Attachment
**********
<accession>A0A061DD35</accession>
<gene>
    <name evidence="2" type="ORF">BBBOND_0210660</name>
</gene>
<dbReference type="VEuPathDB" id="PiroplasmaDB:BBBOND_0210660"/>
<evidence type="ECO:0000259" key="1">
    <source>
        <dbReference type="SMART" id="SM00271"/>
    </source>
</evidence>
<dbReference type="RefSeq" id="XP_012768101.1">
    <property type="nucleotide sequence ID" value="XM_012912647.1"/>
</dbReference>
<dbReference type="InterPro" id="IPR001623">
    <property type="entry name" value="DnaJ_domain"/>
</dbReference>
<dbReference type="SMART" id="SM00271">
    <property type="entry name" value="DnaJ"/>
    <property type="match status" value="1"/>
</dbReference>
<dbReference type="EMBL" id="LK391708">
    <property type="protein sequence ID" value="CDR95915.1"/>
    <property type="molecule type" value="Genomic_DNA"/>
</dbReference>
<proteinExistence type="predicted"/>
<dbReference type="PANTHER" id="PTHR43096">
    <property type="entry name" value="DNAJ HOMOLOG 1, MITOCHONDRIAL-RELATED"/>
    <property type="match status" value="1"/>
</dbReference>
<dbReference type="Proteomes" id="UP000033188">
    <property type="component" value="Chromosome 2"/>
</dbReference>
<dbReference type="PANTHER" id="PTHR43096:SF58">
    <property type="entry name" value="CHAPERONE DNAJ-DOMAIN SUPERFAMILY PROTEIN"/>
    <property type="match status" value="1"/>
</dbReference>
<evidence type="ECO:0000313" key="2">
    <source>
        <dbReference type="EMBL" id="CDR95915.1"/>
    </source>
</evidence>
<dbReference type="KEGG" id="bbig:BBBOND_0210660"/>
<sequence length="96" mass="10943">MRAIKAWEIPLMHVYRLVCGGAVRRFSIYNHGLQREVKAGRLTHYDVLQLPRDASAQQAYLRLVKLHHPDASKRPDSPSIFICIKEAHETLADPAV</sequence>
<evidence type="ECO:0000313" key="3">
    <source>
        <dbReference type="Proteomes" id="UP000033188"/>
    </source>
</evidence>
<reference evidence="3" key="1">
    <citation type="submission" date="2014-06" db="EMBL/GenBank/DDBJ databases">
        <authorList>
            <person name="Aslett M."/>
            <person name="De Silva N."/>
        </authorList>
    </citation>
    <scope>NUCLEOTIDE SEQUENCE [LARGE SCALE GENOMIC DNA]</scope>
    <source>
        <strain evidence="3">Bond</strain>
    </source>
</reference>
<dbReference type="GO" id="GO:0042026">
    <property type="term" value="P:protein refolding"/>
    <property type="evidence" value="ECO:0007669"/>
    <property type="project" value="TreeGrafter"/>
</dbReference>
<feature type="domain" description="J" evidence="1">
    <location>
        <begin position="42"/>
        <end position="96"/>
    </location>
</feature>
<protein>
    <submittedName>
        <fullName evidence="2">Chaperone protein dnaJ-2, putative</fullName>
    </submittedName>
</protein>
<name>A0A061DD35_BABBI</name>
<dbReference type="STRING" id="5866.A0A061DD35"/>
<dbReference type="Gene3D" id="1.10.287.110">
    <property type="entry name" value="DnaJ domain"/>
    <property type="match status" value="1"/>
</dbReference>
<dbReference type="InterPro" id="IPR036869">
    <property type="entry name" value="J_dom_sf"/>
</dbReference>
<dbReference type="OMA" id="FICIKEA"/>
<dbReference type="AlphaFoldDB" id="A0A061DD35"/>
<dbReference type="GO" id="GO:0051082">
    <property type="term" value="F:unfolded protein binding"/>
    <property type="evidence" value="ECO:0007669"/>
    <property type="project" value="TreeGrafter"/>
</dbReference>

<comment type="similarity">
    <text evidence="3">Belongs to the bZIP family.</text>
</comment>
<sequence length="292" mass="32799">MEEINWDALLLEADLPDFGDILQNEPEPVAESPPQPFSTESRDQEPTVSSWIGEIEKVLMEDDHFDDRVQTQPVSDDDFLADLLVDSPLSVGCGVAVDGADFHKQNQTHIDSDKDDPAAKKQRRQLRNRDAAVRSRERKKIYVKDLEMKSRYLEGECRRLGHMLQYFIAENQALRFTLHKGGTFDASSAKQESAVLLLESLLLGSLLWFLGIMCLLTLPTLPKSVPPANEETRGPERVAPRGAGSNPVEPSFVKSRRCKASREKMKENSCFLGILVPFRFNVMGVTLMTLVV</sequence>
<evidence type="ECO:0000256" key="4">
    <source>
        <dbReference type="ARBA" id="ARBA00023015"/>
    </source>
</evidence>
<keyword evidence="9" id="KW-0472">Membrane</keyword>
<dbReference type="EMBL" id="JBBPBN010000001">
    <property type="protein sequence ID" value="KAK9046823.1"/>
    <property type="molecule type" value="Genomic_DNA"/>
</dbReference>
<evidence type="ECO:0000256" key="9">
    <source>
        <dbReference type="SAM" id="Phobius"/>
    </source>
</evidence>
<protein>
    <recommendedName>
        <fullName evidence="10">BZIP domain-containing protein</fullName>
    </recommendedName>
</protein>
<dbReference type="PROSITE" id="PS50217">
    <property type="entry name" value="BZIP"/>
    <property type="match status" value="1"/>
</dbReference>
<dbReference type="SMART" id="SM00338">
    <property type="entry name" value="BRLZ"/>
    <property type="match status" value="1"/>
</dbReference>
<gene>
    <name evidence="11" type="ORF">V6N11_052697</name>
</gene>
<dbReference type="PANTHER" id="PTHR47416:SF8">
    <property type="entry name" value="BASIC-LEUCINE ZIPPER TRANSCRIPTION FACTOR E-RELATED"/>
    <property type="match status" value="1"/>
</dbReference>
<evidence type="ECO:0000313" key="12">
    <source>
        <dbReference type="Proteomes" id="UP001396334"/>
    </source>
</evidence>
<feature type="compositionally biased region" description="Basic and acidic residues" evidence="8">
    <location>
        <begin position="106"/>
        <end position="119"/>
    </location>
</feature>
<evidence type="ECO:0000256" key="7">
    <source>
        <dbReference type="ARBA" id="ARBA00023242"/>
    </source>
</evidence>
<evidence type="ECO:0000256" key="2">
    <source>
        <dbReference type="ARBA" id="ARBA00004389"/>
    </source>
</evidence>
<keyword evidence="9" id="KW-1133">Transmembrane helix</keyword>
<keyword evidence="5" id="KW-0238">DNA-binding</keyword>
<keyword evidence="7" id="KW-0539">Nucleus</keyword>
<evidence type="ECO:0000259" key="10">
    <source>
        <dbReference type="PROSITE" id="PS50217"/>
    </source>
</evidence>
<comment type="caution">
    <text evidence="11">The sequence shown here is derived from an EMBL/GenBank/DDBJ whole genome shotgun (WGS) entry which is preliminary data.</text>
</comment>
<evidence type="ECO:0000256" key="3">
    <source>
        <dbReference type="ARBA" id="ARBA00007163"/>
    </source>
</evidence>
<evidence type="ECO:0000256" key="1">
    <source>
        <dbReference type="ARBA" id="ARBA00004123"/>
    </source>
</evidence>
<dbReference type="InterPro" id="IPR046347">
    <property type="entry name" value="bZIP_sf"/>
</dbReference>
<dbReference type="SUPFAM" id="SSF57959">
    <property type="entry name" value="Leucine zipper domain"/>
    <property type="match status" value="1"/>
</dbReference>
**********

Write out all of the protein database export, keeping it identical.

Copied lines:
<accession>A0A061DD35</accession>
<gene>
    <name evidence="2" type="ORF">BBBOND_0210660</name>
</gene>
<dbReference type="VEuPathDB" id="PiroplasmaDB:BBBOND_0210660"/>
<evidence type="ECO:0000259" key="1">
    <source>
        <dbReference type="SMART" id="SM00271"/>
    </source>
</evidence>
<dbReference type="RefSeq" id="XP_012768101.1">
    <property type="nucleotide sequence ID" value="XM_012912647.1"/>
</dbReference>
<dbReference type="InterPro" id="IPR001623">
    <property type="entry name" value="DnaJ_domain"/>
</dbReference>
<dbReference type="SMART" id="SM00271">
    <property type="entry name" value="DnaJ"/>
    <property type="match status" value="1"/>
</dbReference>
<dbReference type="EMBL" id="LK391708">
    <property type="protein sequence ID" value="CDR95915.1"/>
    <property type="molecule type" value="Genomic_DNA"/>
</dbReference>
<proteinExistence type="predicted"/>
<dbReference type="PANTHER" id="PTHR43096">
    <property type="entry name" value="DNAJ HOMOLOG 1, MITOCHONDRIAL-RELATED"/>
    <property type="match status" value="1"/>
</dbReference>
<dbReference type="Proteomes" id="UP000033188">
    <property type="component" value="Chromosome 2"/>
</dbReference>
<dbReference type="PANTHER" id="PTHR43096:SF58">
    <property type="entry name" value="CHAPERONE DNAJ-DOMAIN SUPERFAMILY PROTEIN"/>
    <property type="match status" value="1"/>
</dbReference>
<evidence type="ECO:0000313" key="2">
    <source>
        <dbReference type="EMBL" id="CDR95915.1"/>
    </source>
</evidence>
<dbReference type="KEGG" id="bbig:BBBOND_0210660"/>
<sequence length="96" mass="10943">MRAIKAWEIPLMHVYRLVCGGAVRRFSIYNHGLQREVKAGRLTHYDVLQLPRDASAQQAYLRLVKLHHPDASKRPDSPSIFICIKEAHETLADPAV</sequence>
<evidence type="ECO:0000313" key="3">
    <source>
        <dbReference type="Proteomes" id="UP000033188"/>
    </source>
</evidence>
<reference evidence="3" key="1">
    <citation type="submission" date="2014-06" db="EMBL/GenBank/DDBJ databases">
        <authorList>
            <person name="Aslett M."/>
            <person name="De Silva N."/>
        </authorList>
    </citation>
    <scope>NUCLEOTIDE SEQUENCE [LARGE SCALE GENOMIC DNA]</scope>
    <source>
        <strain evidence="3">Bond</strain>
    </source>
</reference>
<dbReference type="GO" id="GO:0042026">
    <property type="term" value="P:protein refolding"/>
    <property type="evidence" value="ECO:0007669"/>
    <property type="project" value="TreeGrafter"/>
</dbReference>
<feature type="domain" description="J" evidence="1">
    <location>
        <begin position="42"/>
        <end position="96"/>
    </location>
</feature>
<protein>
    <submittedName>
        <fullName evidence="2">Chaperone protein dnaJ-2, putative</fullName>
    </submittedName>
</protein>
<name>A0A061DD35_BABBI</name>
<dbReference type="STRING" id="5866.A0A061DD35"/>
<dbReference type="Gene3D" id="1.10.287.110">
    <property type="entry name" value="DnaJ domain"/>
    <property type="match status" value="1"/>
</dbReference>
<dbReference type="InterPro" id="IPR036869">
    <property type="entry name" value="J_dom_sf"/>
</dbReference>
<dbReference type="OMA" id="FICIKEA"/>
<dbReference type="AlphaFoldDB" id="A0A061DD35"/>
<dbReference type="GO" id="GO:0051082">
    <property type="term" value="F:unfolded protein binding"/>
    <property type="evidence" value="ECO:0007669"/>
    <property type="project" value="TreeGrafter"/>
</dbReference>

<comment type="similarity">
    <text evidence="3">Belongs to the bZIP family.</text>
</comment>
<sequence length="292" mass="32799">MEEINWDALLLEADLPDFGDILQNEPEPVAESPPQPFSTESRDQEPTVSSWIGEIEKVLMEDDHFDDRVQTQPVSDDDFLADLLVDSPLSVGCGVAVDGADFHKQNQTHIDSDKDDPAAKKQRRQLRNRDAAVRSRERKKIYVKDLEMKSRYLEGECRRLGHMLQYFIAENQALRFTLHKGGTFDASSAKQESAVLLLESLLLGSLLWFLGIMCLLTLPTLPKSVPPANEETRGPERVAPRGAGSNPVEPSFVKSRRCKASREKMKENSCFLGILVPFRFNVMGVTLMTLVV</sequence>
<evidence type="ECO:0000256" key="4">
    <source>
        <dbReference type="ARBA" id="ARBA00023015"/>
    </source>
</evidence>
<keyword evidence="9" id="KW-0472">Membrane</keyword>
<dbReference type="EMBL" id="JBBPBN010000001">
    <property type="protein sequence ID" value="KAK9046823.1"/>
    <property type="molecule type" value="Genomic_DNA"/>
</dbReference>
<evidence type="ECO:0000256" key="9">
    <source>
        <dbReference type="SAM" id="Phobius"/>
    </source>
</evidence>
<protein>
    <recommendedName>
        <fullName evidence="10">BZIP domain-containing protein</fullName>
    </recommendedName>
</protein>
<dbReference type="PROSITE" id="PS50217">
    <property type="entry name" value="BZIP"/>
    <property type="match status" value="1"/>
</dbReference>
<dbReference type="SMART" id="SM00338">
    <property type="entry name" value="BRLZ"/>
    <property type="match status" value="1"/>
</dbReference>
<gene>
    <name evidence="11" type="ORF">V6N11_052697</name>
</gene>
<dbReference type="PANTHER" id="PTHR47416:SF8">
    <property type="entry name" value="BASIC-LEUCINE ZIPPER TRANSCRIPTION FACTOR E-RELATED"/>
    <property type="match status" value="1"/>
</dbReference>
<evidence type="ECO:0000313" key="12">
    <source>
        <dbReference type="Proteomes" id="UP001396334"/>
    </source>
</evidence>
<feature type="compositionally biased region" description="Basic and acidic residues" evidence="8">
    <location>
        <begin position="106"/>
        <end position="119"/>
    </location>
</feature>
<evidence type="ECO:0000256" key="7">
    <source>
        <dbReference type="ARBA" id="ARBA00023242"/>
    </source>
</evidence>
<evidence type="ECO:0000256" key="2">
    <source>
        <dbReference type="ARBA" id="ARBA00004389"/>
    </source>
</evidence>
<keyword evidence="9" id="KW-1133">Transmembrane helix</keyword>
<keyword evidence="5" id="KW-0238">DNA-binding</keyword>
<keyword evidence="7" id="KW-0539">Nucleus</keyword>
<evidence type="ECO:0000259" key="10">
    <source>
        <dbReference type="PROSITE" id="PS50217"/>
    </source>
</evidence>
<comment type="caution">
    <text evidence="11">The sequence shown here is derived from an EMBL/GenBank/DDBJ whole genome shotgun (WGS) entry which is preliminary data.</text>
</comment>
<evidence type="ECO:0000256" key="3">
    <source>
        <dbReference type="ARBA" id="ARBA00007163"/>
    </source>
</evidence>
<evidence type="ECO:0000256" key="1">
    <source>
        <dbReference type="ARBA" id="ARBA00004123"/>
    </source>
</evidence>
<dbReference type="InterPro" id="IPR046347">
    <property type="entry name" value="bZIP_sf"/>
</dbReference>
<dbReference type="SUPFAM" id="SSF57959">
    <property type="entry name" value="Leucine zipper domain"/>
    <property type="match status" value="1"/>
</dbReference>